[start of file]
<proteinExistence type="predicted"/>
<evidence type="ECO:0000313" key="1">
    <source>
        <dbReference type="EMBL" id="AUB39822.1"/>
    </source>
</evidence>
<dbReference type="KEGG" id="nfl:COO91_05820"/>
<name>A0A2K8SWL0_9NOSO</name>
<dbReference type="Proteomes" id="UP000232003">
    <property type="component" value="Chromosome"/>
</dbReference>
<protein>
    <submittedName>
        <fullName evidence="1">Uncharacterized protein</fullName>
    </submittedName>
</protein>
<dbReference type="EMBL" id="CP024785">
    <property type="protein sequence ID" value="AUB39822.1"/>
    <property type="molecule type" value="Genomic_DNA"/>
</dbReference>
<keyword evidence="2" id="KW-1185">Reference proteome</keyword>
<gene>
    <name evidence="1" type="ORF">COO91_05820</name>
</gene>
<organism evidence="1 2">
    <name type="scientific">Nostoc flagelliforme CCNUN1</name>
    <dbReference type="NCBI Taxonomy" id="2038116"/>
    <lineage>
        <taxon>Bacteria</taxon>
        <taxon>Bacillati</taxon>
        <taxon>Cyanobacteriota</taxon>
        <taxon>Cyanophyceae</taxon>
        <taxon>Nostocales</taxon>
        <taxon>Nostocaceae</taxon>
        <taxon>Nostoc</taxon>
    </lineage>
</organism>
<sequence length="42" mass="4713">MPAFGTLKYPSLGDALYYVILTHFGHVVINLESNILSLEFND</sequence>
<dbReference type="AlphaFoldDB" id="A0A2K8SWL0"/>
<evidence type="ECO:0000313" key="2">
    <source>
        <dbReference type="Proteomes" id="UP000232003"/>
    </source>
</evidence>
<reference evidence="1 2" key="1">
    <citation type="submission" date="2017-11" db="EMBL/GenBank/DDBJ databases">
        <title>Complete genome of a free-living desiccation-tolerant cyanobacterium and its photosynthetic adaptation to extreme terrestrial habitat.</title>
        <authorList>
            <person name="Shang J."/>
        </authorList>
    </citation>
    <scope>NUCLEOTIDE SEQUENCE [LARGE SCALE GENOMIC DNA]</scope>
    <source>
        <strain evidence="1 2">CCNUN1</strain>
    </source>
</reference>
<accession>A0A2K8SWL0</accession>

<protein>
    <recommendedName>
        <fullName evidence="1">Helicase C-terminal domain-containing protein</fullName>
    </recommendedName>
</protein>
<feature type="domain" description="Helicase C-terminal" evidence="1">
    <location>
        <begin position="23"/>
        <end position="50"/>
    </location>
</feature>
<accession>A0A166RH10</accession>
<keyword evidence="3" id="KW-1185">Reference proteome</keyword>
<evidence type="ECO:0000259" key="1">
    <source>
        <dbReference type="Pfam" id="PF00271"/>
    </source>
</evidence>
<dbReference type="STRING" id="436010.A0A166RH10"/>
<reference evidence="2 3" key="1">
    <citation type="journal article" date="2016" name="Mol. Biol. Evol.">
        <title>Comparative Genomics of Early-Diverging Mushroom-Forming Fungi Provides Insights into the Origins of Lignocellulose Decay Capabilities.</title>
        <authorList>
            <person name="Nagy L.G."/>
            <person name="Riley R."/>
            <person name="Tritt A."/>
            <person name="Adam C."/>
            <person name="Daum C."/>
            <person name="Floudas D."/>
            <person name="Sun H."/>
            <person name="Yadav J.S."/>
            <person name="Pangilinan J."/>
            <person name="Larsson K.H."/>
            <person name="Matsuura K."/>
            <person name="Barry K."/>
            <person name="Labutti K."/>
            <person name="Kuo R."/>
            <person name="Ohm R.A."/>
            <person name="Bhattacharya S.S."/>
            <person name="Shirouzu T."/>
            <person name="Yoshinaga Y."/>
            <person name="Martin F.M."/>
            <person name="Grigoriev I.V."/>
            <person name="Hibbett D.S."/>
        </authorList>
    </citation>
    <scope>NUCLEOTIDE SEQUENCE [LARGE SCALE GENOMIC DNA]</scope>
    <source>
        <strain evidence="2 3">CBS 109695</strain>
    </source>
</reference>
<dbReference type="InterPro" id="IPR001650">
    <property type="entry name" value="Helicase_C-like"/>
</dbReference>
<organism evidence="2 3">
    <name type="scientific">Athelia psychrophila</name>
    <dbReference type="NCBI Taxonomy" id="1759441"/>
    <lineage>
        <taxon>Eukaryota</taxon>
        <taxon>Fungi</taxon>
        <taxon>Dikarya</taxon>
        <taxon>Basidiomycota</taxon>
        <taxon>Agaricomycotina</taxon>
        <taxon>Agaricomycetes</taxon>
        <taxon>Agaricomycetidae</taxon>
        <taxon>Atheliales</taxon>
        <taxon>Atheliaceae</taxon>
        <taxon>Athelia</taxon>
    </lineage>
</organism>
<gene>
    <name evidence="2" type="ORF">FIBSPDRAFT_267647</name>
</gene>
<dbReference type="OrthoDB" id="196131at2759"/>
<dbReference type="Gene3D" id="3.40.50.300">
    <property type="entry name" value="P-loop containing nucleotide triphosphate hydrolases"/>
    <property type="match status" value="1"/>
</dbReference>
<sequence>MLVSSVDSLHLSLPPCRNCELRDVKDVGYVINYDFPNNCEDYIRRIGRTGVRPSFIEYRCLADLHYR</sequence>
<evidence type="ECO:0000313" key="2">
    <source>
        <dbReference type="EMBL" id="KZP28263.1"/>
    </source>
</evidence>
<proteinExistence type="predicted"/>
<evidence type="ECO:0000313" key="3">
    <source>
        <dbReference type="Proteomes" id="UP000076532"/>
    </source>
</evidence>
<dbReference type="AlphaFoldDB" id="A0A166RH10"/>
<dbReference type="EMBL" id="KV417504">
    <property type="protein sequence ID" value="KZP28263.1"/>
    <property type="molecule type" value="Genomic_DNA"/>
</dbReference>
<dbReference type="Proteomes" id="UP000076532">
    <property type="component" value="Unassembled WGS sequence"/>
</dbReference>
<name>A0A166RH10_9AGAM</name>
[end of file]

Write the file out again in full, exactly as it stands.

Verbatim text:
<proteinExistence type="predicted"/>
<evidence type="ECO:0000313" key="1">
    <source>
        <dbReference type="EMBL" id="AUB39822.1"/>
    </source>
</evidence>
<dbReference type="KEGG" id="nfl:COO91_05820"/>
<name>A0A2K8SWL0_9NOSO</name>
<dbReference type="Proteomes" id="UP000232003">
    <property type="component" value="Chromosome"/>
</dbReference>
<protein>
    <submittedName>
        <fullName evidence="1">Uncharacterized protein</fullName>
    </submittedName>
</protein>
<dbReference type="EMBL" id="CP024785">
    <property type="protein sequence ID" value="AUB39822.1"/>
    <property type="molecule type" value="Genomic_DNA"/>
</dbReference>
<keyword evidence="2" id="KW-1185">Reference proteome</keyword>
<gene>
    <name evidence="1" type="ORF">COO91_05820</name>
</gene>
<organism evidence="1 2">
    <name type="scientific">Nostoc flagelliforme CCNUN1</name>
    <dbReference type="NCBI Taxonomy" id="2038116"/>
    <lineage>
        <taxon>Bacteria</taxon>
        <taxon>Bacillati</taxon>
        <taxon>Cyanobacteriota</taxon>
        <taxon>Cyanophyceae</taxon>
        <taxon>Nostocales</taxon>
        <taxon>Nostocaceae</taxon>
        <taxon>Nostoc</taxon>
    </lineage>
</organism>
<sequence length="42" mass="4713">MPAFGTLKYPSLGDALYYVILTHFGHVVINLESNILSLEFND</sequence>
<dbReference type="AlphaFoldDB" id="A0A2K8SWL0"/>
<evidence type="ECO:0000313" key="2">
    <source>
        <dbReference type="Proteomes" id="UP000232003"/>
    </source>
</evidence>
<reference evidence="1 2" key="1">
    <citation type="submission" date="2017-11" db="EMBL/GenBank/DDBJ databases">
        <title>Complete genome of a free-living desiccation-tolerant cyanobacterium and its photosynthetic adaptation to extreme terrestrial habitat.</title>
        <authorList>
            <person name="Shang J."/>
        </authorList>
    </citation>
    <scope>NUCLEOTIDE SEQUENCE [LARGE SCALE GENOMIC DNA]</scope>
    <source>
        <strain evidence="1 2">CCNUN1</strain>
    </source>
</reference>
<accession>A0A2K8SWL0</accession>

<protein>
    <recommendedName>
        <fullName evidence="1">Helicase C-terminal domain-containing protein</fullName>
    </recommendedName>
</protein>
<feature type="domain" description="Helicase C-terminal" evidence="1">
    <location>
        <begin position="23"/>
        <end position="50"/>
    </location>
</feature>
<accession>A0A166RH10</accession>
<keyword evidence="3" id="KW-1185">Reference proteome</keyword>
<evidence type="ECO:0000259" key="1">
    <source>
        <dbReference type="Pfam" id="PF00271"/>
    </source>
</evidence>
<dbReference type="STRING" id="436010.A0A166RH10"/>
<reference evidence="2 3" key="1">
    <citation type="journal article" date="2016" name="Mol. Biol. Evol.">
        <title>Comparative Genomics of Early-Diverging Mushroom-Forming Fungi Provides Insights into the Origins of Lignocellulose Decay Capabilities.</title>
        <authorList>
            <person name="Nagy L.G."/>
            <person name="Riley R."/>
            <person name="Tritt A."/>
            <person name="Adam C."/>
            <person name="Daum C."/>
            <person name="Floudas D."/>
            <person name="Sun H."/>
            <person name="Yadav J.S."/>
            <person name="Pangilinan J."/>
            <person name="Larsson K.H."/>
            <person name="Matsuura K."/>
            <person name="Barry K."/>
            <person name="Labutti K."/>
            <person name="Kuo R."/>
            <person name="Ohm R.A."/>
            <person name="Bhattacharya S.S."/>
            <person name="Shirouzu T."/>
            <person name="Yoshinaga Y."/>
            <person name="Martin F.M."/>
            <person name="Grigoriev I.V."/>
            <person name="Hibbett D.S."/>
        </authorList>
    </citation>
    <scope>NUCLEOTIDE SEQUENCE [LARGE SCALE GENOMIC DNA]</scope>
    <source>
        <strain evidence="2 3">CBS 109695</strain>
    </source>
</reference>
<dbReference type="InterPro" id="IPR001650">
    <property type="entry name" value="Helicase_C-like"/>
</dbReference>
<organism evidence="2 3">
    <name type="scientific">Athelia psychrophila</name>
    <dbReference type="NCBI Taxonomy" id="1759441"/>
    <lineage>
        <taxon>Eukaryota</taxon>
        <taxon>Fungi</taxon>
        <taxon>Dikarya</taxon>
        <taxon>Basidiomycota</taxon>
        <taxon>Agaricomycotina</taxon>
        <taxon>Agaricomycetes</taxon>
        <taxon>Agaricomycetidae</taxon>
        <taxon>Atheliales</taxon>
        <taxon>Atheliaceae</taxon>
        <taxon>Athelia</taxon>
    </lineage>
</organism>
<gene>
    <name evidence="2" type="ORF">FIBSPDRAFT_267647</name>
</gene>
<dbReference type="OrthoDB" id="196131at2759"/>
<dbReference type="Gene3D" id="3.40.50.300">
    <property type="entry name" value="P-loop containing nucleotide triphosphate hydrolases"/>
    <property type="match status" value="1"/>
</dbReference>
<sequence>MLVSSVDSLHLSLPPCRNCELRDVKDVGYVINYDFPNNCEDYIRRIGRTGVRPSFIEYRCLADLHYR</sequence>
<evidence type="ECO:0000313" key="2">
    <source>
        <dbReference type="EMBL" id="KZP28263.1"/>
    </source>
</evidence>
<proteinExistence type="predicted"/>
<evidence type="ECO:0000313" key="3">
    <source>
        <dbReference type="Proteomes" id="UP000076532"/>
    </source>
</evidence>
<dbReference type="AlphaFoldDB" id="A0A166RH10"/>
<dbReference type="EMBL" id="KV417504">
    <property type="protein sequence ID" value="KZP28263.1"/>
    <property type="molecule type" value="Genomic_DNA"/>
</dbReference>
<dbReference type="Proteomes" id="UP000076532">
    <property type="component" value="Unassembled WGS sequence"/>
</dbReference>
<name>A0A166RH10_9AGAM</name>